THE Hindus celebrate Thaipusam, a significant holiday, on the full moon of the Tamil month of Thai (January-February). The month’s name, Thai, and a star’s name, Pusam, are combined to form the phrase Thaipusam. The Hindu festival of Thaipusam honours Murugan, the son of Shiva and Parvati. Kartikeya, Subramaniam, Sanmukha, Shadanana, Skanda, and Guha are other names for Murugan.
The goddess Parvati is said to have given Lord Murugan a spear on this day to aid him in defeating Tarakasura’s army of demons and putting an end to their bad actions. Thaipusam commemorates the triumph of good over evil as a result. Lord Murugan devotees place a great deal of emphasis on the Vel. Silver, gold, lead, copper, and iron are the five metals that make up the Vel, which is said to be able to absorb all negative energy, spread positivity, and destroy all dangerous energies.
The shape of the Vel, which has a broad head that narrows to a point at the tip, represents the breadth and depth of our mind. The sharp tip suggests how we should apply our knowledge with tact. Hinduism is more approachable because of the way the gods are portrayed, which is not simply based on imagination but also has symbolic importance.
In several states of Malaysia, Thaipusam is observed as a public holiday. It is celebrated fervently anywhere there are major Tamil ethnic communities, not just in our country. Months before Thaipusam, devotees start making extensive preparations and putting themselves through a rigorous ritual. In order to prepare themselves for the rigours of the ritual, believers purge their minds and bodies of impurities through a mix of fasting, dieting, and prayer. A common kind of giving during Thaipusam is the Paal Kudam (Milk Offering). This is the most basic version that will be conducted by the devotees on Thaipusam.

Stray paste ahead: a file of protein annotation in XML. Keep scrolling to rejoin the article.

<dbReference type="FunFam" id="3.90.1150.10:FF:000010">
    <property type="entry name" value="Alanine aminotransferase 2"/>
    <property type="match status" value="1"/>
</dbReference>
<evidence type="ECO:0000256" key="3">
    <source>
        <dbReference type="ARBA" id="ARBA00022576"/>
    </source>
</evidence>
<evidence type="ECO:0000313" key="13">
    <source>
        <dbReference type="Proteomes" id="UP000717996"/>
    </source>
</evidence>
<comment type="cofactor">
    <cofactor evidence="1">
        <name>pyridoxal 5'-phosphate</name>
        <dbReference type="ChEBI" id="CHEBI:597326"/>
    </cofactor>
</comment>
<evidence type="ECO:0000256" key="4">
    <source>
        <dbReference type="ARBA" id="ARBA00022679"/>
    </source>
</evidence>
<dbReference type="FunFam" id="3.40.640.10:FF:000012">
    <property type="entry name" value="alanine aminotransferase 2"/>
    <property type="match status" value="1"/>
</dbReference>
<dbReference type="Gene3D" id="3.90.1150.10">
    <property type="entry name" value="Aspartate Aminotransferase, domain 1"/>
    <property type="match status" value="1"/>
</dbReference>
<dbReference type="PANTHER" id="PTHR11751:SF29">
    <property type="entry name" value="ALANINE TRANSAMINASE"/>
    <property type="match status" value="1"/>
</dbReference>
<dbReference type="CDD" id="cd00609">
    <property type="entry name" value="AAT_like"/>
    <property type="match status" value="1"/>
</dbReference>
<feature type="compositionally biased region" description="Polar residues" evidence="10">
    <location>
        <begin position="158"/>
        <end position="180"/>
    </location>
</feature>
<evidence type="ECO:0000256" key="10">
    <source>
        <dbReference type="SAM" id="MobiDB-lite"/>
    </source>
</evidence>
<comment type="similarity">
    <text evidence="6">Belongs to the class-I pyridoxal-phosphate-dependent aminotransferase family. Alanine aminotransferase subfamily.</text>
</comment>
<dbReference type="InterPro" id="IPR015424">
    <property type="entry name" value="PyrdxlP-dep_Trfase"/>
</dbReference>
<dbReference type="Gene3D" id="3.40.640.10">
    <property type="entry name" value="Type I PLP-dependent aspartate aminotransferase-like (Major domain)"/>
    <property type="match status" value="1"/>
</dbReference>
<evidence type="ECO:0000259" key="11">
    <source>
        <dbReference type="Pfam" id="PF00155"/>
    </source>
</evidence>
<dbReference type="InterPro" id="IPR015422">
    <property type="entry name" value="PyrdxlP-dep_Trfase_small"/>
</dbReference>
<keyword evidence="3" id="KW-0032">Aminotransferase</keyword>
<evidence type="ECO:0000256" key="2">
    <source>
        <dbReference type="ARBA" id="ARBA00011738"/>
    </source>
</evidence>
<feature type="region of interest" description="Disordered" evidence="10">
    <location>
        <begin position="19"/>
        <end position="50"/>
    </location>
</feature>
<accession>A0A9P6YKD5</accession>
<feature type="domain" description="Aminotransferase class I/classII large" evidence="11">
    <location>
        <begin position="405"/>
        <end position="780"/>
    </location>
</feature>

The Paal Kudam refers to carrying paal (milk) in a kudam (vessel in the shape of a pot) on one’s head to be given to Lord Murugan. The priest would next use this milk to perform Paal Abhishegam. The individuals who take part in the festivities conduct the “burden dance”, or Kavadi Attam, as they carry sacrifices to their god. By putting their endurance to the test, devotees may show how strong their faith is through the Kavadi Attam.
According to a proverb, only those who are meant to do so would be able to deliver a Kavadi to Lord Murugan. More than any other gift, the Kavadi is regarded as the most auspicious and meticulous offering to Lord Murugan. In addition to carrying a gift for the gods, the Kavadi’s bearer views the entire object as his personal shrine. Some devotees carry heavy carts via hooks fastened to their bodies, while others would puncture the skin on their backs with hooks from which they hang milk bottles. Many people also use skewers to puncture their lips and cheeks as a memento of the spear Parvati gave him.
The constant drumming and chanting of “vel vel shakti vel” during such piercing causes the majority of devotees to go into a trance. The followers who go to such lengths claim they are in a spiritual and devotional trance that makes them feel no pain and draws them nearer to Lord Murugan.
The largest temple in the nation, Batu Caves, is based in a limestone outcrop made up of a series of caves and is situated 13km north of Kuala Lumpur. You won’t want to miss the challenging climb up the 272 rainbow steps leading to the cave temple.
Take heed that there will be an almost overwhelmingly huge crowd if you intend to visit Batu Caves during Thaipusam. But since most individuals act decently, everything unfolds in a systematic way. Simply follow the flow, be patient, and pay attention to your surroundings.